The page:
Voyage charterparty – construction of lay time provisions. The Facts The vessel was chartered for one voyage from one safe port Ust-Luga to one or two safe port(s) “UK Cont North Spain – Hamburg Range”. The charterparty was later revised to include a second voyage from Ust-Luga or St Petersburg to the same discharge range […]
398. Gard Marine & Energy Ltd v China National Chartering Co Ltd & others (the “Ocean Victory”)  EWHC 2199 (Comm) ; EWCA Civ 16;  UKSC 35
Safe port warranty – port of Kashima affected simultaneously with long waves and a force 9 gale – running aground and breaking up – charterers not in breach of safe port warranty The Facts The vessel, a Capesize Bulk Carrier, was ordered on a time charter trip on an amended NYPE form to carry iron […]
Hague rules – parties agree to ship fish on an unrefrigerated vessel – ship-owner not liable. The Facts Fresh salted fish was shipped from Glasgow to Genoa. On outturn, the fish was found to be damaged simply because it was too hot at the time of the year chosen. Neither the shipper nor the vessel […]
Limitation – damage to vessel caused by charterers not subject to Convention on the Limitation of Liability for Maritime Claims, 1976. The Facts By charter party on an amended NYPE form, owners chartered their container vessel to the charterers. During the currency of the charter party, there was an explosion and fire on the vessel […]
Contract formation – agreement to agree not enforceable – shipbuilding contracts. The Facts Teekay Tankers Ltd, incorporated in the Marshall Islands and listed on the New York Stock Exchange, a subsidiary of Teekay Corp, operate a fleet of oil tankers from Vancouver. Teekay contracted with STX, Korea to build 16 aframax tankers. The first 4 […]
545. El Greco (Australia) (Pty) Ltd v Mediterranean Shipping Co SA (the “MSC Melbourne”)  2 Lloyds Rep 537
Hague Visby Rules – substantial quantity of individual prints and posters packed in a container – not “units” for purposes of limitation The Facts A cargo of posters and prints were loaded on board the vessel at Port Botany, Sydney in a 20 foot general purpose container. The vessel sailed for Antwerp where the container […]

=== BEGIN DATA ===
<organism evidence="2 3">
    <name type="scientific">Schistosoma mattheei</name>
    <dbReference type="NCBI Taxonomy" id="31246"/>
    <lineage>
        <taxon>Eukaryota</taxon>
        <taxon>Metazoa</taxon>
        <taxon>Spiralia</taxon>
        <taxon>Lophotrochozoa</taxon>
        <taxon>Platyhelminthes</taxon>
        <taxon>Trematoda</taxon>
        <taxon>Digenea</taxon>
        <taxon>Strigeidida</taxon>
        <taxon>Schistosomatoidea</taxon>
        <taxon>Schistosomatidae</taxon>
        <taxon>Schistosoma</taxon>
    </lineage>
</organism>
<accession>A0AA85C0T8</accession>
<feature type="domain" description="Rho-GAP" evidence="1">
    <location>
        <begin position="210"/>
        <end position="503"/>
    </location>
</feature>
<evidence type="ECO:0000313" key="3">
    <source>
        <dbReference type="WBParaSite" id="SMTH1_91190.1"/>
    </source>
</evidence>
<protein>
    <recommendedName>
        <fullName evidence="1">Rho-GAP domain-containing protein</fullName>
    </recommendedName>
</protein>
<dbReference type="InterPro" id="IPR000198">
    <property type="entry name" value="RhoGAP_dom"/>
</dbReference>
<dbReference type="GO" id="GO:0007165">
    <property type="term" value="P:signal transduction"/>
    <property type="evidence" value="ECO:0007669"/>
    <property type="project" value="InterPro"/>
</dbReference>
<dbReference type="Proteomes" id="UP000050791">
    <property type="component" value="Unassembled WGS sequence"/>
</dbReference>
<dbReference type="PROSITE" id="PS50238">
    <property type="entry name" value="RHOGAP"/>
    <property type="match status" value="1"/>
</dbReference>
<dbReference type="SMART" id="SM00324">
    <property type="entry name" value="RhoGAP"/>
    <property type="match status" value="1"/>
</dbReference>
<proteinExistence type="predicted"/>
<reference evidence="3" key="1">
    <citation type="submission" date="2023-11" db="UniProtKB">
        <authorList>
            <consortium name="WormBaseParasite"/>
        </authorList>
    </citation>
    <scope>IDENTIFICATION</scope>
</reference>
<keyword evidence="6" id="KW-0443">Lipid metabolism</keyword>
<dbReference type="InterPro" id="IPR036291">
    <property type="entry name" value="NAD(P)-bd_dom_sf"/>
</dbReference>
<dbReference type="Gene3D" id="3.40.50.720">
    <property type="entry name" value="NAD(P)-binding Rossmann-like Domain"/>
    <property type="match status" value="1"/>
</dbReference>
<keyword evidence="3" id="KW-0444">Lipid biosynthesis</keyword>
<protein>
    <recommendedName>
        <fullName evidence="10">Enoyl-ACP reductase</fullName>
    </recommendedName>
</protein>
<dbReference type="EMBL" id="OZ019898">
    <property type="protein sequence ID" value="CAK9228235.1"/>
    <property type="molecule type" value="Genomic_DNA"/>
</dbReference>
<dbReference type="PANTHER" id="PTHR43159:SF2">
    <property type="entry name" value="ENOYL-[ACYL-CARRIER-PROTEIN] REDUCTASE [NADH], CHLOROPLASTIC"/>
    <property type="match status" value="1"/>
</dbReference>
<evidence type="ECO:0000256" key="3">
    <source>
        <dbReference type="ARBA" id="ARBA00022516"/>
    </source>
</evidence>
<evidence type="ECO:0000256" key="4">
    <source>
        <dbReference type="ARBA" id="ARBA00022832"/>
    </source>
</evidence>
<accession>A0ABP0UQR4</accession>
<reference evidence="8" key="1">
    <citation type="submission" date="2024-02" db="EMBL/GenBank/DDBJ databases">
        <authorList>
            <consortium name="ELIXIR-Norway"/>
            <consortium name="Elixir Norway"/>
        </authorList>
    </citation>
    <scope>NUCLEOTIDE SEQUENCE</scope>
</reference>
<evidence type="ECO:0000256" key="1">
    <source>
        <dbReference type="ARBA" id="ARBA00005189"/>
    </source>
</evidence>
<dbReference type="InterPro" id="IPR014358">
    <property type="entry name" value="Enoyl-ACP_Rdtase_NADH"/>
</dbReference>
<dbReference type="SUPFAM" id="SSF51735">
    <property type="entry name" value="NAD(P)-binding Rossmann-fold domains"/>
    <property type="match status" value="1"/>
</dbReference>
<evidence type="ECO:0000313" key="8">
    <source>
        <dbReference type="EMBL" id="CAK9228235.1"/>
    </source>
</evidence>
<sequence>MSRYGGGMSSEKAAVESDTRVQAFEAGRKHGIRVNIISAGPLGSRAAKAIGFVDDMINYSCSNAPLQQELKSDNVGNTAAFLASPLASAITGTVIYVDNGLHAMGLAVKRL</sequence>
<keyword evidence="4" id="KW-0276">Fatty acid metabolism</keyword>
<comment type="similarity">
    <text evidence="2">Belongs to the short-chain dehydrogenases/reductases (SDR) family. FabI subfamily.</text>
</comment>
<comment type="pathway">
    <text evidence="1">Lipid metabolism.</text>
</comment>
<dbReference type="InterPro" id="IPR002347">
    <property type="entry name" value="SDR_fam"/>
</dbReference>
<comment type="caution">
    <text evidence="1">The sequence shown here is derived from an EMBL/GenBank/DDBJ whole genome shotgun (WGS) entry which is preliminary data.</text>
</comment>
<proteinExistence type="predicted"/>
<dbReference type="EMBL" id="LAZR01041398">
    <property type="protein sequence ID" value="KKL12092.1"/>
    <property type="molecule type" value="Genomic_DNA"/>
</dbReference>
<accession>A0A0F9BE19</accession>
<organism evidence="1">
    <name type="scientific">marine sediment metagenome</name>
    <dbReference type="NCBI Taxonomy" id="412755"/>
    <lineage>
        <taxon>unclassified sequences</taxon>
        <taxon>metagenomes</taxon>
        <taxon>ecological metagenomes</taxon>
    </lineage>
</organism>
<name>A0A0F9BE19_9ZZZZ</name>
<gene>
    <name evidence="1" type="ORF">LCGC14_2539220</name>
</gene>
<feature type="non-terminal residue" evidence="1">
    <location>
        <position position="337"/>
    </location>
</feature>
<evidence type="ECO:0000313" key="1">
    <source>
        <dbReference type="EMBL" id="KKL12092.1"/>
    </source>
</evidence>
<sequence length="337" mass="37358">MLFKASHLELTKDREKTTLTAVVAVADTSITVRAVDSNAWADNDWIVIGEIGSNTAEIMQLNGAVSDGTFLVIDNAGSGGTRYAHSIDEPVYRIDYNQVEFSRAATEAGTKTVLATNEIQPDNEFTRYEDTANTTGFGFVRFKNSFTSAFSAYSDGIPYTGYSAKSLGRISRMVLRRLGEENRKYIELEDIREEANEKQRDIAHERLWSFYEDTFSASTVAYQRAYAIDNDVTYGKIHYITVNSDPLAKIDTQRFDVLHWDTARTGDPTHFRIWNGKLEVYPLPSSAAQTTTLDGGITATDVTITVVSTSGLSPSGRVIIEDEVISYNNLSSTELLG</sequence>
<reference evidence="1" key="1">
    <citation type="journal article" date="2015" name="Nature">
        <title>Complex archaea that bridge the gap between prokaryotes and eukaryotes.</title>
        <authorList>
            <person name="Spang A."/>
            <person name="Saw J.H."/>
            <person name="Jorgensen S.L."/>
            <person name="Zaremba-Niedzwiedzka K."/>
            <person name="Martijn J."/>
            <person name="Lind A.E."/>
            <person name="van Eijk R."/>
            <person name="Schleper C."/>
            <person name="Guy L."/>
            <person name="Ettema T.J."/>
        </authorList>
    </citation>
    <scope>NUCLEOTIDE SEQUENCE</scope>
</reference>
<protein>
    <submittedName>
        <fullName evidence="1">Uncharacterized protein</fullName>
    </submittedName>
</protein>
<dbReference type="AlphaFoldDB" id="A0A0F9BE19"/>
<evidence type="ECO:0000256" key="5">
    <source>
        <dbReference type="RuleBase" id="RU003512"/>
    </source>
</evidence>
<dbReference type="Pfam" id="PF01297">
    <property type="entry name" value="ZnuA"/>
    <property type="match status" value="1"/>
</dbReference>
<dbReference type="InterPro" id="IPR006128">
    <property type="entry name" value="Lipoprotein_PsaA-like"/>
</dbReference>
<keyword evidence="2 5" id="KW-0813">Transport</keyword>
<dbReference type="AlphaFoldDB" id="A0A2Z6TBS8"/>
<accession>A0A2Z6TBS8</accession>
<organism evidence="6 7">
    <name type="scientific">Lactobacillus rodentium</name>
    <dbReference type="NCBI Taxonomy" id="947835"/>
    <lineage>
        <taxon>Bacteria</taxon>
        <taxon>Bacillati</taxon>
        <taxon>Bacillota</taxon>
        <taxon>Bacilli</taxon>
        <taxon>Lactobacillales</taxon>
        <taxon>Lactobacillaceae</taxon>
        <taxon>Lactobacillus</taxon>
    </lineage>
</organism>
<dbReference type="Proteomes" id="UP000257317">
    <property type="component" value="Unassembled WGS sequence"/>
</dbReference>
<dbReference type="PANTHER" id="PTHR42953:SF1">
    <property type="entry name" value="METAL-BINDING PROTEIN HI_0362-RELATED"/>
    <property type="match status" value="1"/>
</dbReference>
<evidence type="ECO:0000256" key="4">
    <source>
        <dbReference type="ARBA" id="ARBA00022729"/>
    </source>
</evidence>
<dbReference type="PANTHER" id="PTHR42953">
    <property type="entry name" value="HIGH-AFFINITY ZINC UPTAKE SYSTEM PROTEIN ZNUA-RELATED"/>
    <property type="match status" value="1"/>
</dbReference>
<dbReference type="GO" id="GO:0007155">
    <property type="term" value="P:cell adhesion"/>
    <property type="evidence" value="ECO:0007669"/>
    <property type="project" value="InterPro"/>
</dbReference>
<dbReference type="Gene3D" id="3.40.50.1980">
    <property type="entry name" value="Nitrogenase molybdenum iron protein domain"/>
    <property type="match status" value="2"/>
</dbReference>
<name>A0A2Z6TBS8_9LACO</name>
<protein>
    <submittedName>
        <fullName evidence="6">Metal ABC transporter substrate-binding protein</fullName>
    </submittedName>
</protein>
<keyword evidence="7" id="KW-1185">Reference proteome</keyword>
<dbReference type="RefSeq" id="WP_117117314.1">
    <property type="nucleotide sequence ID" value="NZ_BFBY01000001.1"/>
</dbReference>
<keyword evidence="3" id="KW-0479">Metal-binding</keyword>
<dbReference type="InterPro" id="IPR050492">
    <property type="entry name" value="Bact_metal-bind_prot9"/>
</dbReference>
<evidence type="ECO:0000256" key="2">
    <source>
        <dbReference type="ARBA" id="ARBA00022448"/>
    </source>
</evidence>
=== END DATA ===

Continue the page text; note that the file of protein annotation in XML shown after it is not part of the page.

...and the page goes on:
544. Kyokuyo Ltd v AP Møller v Maersk A/S t/a “Maersk Line” (the “Maersk Tangier”) EWHC 654 (Comm);  EWCA Civ 778
Hague/Hague Visby Rules – limitation as applied to containerized frozen fish. The Facts Twelve containers of frozen tuna were shipped on Maersk Tangier on 24 November 2012. The vessel sailed from Cartagena, Spain to Yokohama. En route, at Valencia, nine of the twelve containers were transshipped onto Maersk Emden. The three remaining containers A, B […]
Hague Rules – containers are not “packages” for the purposes of limitation – parties’ agreement to treat containers as packages hit by Art.III rule 8. The Facts The vessel sank off the coast of Portugal with loss of life and total loss of cargo. Clause 9 (B) of the Bills of Lading provided: “Shipper packed […]
542. Navelmar UK Ltd v Kale Maden Hammaddeler Sanayi Ticaret AS (“the MV Arundel Castle”)  EWHC 116 (Comm)
Port charterparty – “within port limits” defined. The Facts A fixture recap contained the following clause: “15. Notice of readiness to be tendered at both ends even by cable/telefax on vessel’s arrival at load/discharging ports within port limits. The notice of readiness not to be tendered before commencement of laydays. … Otherwise Gencon 94 printed […]
Claim for recovery of money paid under an illegal contract The Facts Patel paid £620 000 to Mirza to bet on Royal Bank of Scotland shares, using inside information. The purpose of the contract was never carried out and Patel sued for the return of his money. Findings Deputy Judge David Donaldson QC refused the claim […]
540. Transgrain Shipping (Singapore) Pte Ltd v Yangtze Navigation (Hong Kong) Co Ltd (the “MV Yangtze Xing Hua”)  EWHC 3132 (Comm)
Interpretation of clause 8(d) of the Inter-Club Agreement, 1996 The Facts Soya bean meal was shipped from South America to Iran under a trip time charter on the NYPE form. The vessel arrived off the discharge port in Iran in December 2012. Not having been paid for the cargo, charterers ordered the vessel to wait […]
539. Volcafe Ltd v Compania Sud Americana de Vapores SA (trading as “CSAV”)  EWCA Civ 1103;  UKSC 61
Hague Rules – carrier bears the full onus to prove the absence of negligence under Art III 2 and under Article IV 2 (m) (inherent vice exception) The Facts Nine consignments of washed Columbian green coffee beans were carried in 20 dry, unventilated 20 foot containers, each loaded with 275 hessian 70kg bags from Buenaventura, […]